CHRONOSTRATIGRAPHICALLY CALIBRATED SEQUENCE STRATIGRAPHY CLARIFIES RESOURCE ASSESSMENT OF THE ILLINOIS BASIN MAQUOKETA GROUP
Sampling targeted key sections across the Illinois Basin region from Wisconsin to Iowa, Arkansas, Illinois, and Indiana. New graptolite and chitinozoan results suggest regional diachroneity within this shale-dominated succession. Details of this diachroneity are provided by stable carbon isotope stratigraphy displaying positive and negative excursions and offsets at unconformity surfaces. Built upon this temporal foundation, facies analysis, including pXRF elemental analysis, provides assessment of shifting composition in relation to basin geometry, eustasy, and ocean chemistry. Based on these results, the Maquoketa Group is divisible into multiple 3rd-order (1–3 m.y.) depositional sequences, each containing nested 4th-order (100–1000 k.y.) sequences that laterally replace one another from the margins to the center of the basin.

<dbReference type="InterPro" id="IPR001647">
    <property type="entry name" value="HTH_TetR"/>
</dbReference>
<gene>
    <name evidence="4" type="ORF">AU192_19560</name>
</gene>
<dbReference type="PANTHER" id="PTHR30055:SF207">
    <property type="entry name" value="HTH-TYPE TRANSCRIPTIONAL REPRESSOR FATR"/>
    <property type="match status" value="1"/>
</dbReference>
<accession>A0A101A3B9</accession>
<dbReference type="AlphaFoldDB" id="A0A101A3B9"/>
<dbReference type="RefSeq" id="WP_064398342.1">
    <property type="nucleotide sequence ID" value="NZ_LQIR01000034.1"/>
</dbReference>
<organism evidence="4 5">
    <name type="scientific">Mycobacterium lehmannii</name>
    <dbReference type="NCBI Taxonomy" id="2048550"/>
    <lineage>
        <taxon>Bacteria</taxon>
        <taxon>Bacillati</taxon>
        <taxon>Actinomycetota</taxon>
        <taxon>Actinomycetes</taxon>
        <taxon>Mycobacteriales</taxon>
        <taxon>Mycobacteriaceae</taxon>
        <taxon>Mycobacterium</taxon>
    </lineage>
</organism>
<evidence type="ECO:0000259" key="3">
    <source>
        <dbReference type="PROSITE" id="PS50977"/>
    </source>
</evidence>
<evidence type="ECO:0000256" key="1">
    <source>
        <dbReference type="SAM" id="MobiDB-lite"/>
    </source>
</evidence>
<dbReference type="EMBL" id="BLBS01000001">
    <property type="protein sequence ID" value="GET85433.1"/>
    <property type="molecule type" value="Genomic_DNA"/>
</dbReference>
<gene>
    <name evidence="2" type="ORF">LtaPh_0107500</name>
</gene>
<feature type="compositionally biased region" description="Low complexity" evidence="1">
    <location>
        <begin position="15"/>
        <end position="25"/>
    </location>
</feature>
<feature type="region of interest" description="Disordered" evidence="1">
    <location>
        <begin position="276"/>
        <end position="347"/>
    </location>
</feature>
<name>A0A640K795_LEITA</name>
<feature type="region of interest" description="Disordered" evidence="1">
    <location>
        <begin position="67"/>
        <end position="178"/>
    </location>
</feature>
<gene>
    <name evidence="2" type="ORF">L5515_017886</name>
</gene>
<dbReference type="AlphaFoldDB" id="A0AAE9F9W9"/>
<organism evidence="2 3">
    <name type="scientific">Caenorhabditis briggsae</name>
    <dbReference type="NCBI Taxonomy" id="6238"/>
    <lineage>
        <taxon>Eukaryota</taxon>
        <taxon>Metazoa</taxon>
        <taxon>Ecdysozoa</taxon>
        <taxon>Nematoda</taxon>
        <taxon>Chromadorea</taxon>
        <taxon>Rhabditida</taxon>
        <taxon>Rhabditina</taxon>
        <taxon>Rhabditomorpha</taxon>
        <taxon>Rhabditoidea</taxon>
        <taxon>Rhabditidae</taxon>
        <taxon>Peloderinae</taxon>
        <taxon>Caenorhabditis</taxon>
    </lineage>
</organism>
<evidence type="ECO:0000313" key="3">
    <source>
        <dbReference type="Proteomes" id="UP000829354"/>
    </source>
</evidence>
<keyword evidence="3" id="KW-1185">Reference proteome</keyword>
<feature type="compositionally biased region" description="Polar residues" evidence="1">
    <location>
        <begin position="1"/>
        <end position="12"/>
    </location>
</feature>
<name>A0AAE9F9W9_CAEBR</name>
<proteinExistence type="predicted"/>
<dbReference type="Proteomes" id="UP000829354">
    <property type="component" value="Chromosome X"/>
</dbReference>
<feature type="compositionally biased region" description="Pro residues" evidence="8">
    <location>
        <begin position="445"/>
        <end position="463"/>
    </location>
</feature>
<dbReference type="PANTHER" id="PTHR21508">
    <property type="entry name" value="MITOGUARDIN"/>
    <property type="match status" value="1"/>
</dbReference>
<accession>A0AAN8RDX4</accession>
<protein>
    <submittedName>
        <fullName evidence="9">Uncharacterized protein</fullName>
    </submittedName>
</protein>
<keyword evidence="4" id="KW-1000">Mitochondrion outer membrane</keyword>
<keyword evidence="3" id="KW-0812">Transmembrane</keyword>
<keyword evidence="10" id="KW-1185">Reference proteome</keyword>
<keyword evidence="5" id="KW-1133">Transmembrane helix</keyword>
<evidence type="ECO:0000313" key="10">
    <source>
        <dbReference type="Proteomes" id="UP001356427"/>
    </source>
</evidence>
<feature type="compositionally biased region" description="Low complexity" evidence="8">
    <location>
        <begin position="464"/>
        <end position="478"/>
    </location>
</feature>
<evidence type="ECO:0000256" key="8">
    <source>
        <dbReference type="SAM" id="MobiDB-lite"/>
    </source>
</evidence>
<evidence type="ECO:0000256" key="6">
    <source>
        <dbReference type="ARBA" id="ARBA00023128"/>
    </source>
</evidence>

The resulting chronostratigraphic framework for the Maquoketa Group in the Illinois Basin demonstrates that REE and total organic carbon concentrations are specific to time-rock units reflecting environmental collapse at the end of the Ordovician. Seal characterization for both groundwater and carbon sequestration studies requires calibration of petrofacies to the chronostratigraphic framework as the young, shale-dominated facies of the basin center differ markedly from the older, mixed carbonate-siliciclastics of the basin margin areas.